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Factors promoting self-efficacy regarding clinical competence within the Psychologist study program at Umeå University

Research project After a recent revision, the Psychologist study program at Umeå University presently involves more regular practical elements than previously, where the students are trained and examined in various clinical skills. Taken together, this is expected to successively build up the students’ clinical abilities during the program. Still, the question remains as to how this affect the students’ self-efficacy regarding clinical competence.

The aim of the project is to investigate self-efficacy regarding own general and specific clinical competence experienced by the Psychologist students, and how this develops during the study program. Based on theoretical models on transfer, we further aim to investigate factors that may explain the development. The study is expected to generate new knowledge about Objective Structured Clinical Examination (OSCE) as applied for a Psychologist study program (short-term) and the Psychologist students’ development of self-efficacy during the course of the program (long-term).

Head of project

Erik Domellöf
Associate professor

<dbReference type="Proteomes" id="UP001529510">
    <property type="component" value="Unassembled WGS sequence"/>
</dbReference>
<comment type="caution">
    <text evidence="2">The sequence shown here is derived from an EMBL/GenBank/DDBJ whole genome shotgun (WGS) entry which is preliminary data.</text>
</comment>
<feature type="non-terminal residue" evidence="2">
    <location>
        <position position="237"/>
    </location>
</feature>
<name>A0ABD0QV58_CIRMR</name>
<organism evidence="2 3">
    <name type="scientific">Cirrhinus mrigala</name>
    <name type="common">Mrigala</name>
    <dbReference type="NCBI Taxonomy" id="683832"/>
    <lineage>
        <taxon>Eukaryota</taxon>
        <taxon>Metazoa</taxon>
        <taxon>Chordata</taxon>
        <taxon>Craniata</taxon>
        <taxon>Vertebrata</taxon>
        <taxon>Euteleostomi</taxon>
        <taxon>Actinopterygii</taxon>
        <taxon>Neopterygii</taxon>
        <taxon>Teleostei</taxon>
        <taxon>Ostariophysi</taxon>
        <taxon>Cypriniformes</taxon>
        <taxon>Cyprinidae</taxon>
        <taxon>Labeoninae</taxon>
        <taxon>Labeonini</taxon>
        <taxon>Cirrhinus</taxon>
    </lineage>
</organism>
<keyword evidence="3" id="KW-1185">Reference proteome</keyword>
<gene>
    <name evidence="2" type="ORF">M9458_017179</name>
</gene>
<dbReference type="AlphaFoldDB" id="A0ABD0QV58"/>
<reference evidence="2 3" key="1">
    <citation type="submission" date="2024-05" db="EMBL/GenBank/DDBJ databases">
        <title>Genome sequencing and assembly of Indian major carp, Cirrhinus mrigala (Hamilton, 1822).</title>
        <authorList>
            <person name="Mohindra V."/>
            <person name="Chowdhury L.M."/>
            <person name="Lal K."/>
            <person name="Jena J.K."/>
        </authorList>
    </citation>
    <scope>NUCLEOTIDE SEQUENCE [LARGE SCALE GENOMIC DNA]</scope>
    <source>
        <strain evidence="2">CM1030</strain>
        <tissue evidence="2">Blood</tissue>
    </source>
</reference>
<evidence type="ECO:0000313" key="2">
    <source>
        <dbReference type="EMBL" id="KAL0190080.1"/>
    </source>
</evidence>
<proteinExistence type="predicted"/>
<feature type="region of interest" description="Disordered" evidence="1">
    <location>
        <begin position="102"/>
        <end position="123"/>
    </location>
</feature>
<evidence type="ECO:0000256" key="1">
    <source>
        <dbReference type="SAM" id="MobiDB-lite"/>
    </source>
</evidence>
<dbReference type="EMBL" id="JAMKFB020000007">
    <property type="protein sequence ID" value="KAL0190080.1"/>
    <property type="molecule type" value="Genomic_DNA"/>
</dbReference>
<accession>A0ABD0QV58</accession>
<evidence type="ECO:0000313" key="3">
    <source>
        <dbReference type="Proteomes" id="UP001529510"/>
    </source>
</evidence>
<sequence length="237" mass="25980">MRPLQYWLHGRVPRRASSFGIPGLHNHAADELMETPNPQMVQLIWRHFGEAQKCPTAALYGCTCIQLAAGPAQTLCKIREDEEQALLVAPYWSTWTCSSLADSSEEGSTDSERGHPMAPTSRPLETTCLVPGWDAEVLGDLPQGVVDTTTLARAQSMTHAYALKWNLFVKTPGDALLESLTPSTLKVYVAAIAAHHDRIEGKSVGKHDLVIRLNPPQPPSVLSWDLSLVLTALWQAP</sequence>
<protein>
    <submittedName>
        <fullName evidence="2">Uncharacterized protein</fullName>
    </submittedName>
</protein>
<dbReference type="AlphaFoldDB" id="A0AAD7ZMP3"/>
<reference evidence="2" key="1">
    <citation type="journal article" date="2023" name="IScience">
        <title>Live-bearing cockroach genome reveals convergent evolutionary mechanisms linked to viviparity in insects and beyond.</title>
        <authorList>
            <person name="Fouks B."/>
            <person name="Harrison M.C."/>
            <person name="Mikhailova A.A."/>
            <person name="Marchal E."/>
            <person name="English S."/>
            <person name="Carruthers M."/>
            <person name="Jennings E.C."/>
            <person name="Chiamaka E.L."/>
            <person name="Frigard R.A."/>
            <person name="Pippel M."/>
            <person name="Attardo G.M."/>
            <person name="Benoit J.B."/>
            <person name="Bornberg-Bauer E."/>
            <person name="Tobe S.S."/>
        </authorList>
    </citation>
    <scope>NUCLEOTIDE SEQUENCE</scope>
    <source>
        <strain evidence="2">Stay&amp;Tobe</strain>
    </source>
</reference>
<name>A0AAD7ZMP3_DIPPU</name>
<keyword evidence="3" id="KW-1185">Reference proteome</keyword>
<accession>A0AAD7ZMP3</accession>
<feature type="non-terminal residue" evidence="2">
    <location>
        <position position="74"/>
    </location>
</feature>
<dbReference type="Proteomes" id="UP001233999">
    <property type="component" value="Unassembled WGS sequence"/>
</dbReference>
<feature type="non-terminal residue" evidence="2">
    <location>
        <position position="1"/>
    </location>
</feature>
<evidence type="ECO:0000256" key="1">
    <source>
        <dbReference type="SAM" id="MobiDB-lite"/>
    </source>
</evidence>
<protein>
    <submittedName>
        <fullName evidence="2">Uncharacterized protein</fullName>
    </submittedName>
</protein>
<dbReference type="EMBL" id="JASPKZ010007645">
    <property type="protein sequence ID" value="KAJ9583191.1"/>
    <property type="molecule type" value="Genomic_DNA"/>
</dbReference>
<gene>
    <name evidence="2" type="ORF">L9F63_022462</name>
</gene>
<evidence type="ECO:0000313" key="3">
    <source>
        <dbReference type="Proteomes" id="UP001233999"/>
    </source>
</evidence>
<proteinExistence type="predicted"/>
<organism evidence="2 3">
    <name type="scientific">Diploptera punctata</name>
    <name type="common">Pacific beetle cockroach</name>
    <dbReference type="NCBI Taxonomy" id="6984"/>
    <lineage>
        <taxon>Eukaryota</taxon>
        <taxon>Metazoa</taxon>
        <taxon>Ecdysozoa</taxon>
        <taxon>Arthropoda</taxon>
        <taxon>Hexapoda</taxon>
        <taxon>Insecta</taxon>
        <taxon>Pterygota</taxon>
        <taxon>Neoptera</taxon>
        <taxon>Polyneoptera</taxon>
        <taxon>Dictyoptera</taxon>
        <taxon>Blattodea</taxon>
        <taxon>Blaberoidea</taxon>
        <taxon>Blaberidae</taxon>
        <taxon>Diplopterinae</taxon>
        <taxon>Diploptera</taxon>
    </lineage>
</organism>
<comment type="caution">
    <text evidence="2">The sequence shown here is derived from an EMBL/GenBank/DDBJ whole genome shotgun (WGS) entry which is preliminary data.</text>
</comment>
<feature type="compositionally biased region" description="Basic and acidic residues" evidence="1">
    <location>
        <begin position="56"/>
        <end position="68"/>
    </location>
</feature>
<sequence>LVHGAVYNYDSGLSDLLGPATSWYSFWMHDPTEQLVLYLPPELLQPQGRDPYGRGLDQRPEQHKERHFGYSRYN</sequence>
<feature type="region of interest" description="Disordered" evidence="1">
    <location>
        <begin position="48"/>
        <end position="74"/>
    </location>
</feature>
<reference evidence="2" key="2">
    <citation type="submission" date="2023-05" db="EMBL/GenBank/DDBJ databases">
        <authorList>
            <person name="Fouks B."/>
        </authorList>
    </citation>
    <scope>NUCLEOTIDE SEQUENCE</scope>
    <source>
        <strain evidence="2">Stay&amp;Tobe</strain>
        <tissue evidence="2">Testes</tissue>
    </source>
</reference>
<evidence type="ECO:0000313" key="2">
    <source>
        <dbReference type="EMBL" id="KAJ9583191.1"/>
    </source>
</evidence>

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Per Höglund
Psychologist
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Susanne Tafvelin
Associate professor
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Project overview

Project period:

Start date: 2018-01-16

Funding

Umeå University

Participating departments and units at Umeå University

Department of Psychology

Research area

Psychology

Project description

The projects employs self-efficacy as an outcome measure of the students’ belief in own ability to deal with an action in a professional situation. Further, transfer models are used to understand the development of new abilities and knowledge acquired in the program environment may be transferred to another (clinical work), and if these abilities and knowledge are preserved over time. Of importance is to identify which factors that may explain successful application of new abilities and knowledge. The project focuses on three factors: individual factors (motivation and attitudes toward the study program), environmental factors (social support and climate within the study program), and the design of the study program.

Data collection is made by a longitudinal self-report questionnaire based on transfer models and self-efficacy measures. These are important indicators of whether the Department provides a study program of good quality that prepares the Psychologist students for their future work. This type of knowledge may also be of general guidance to pedagogical development at other University vocational training programs.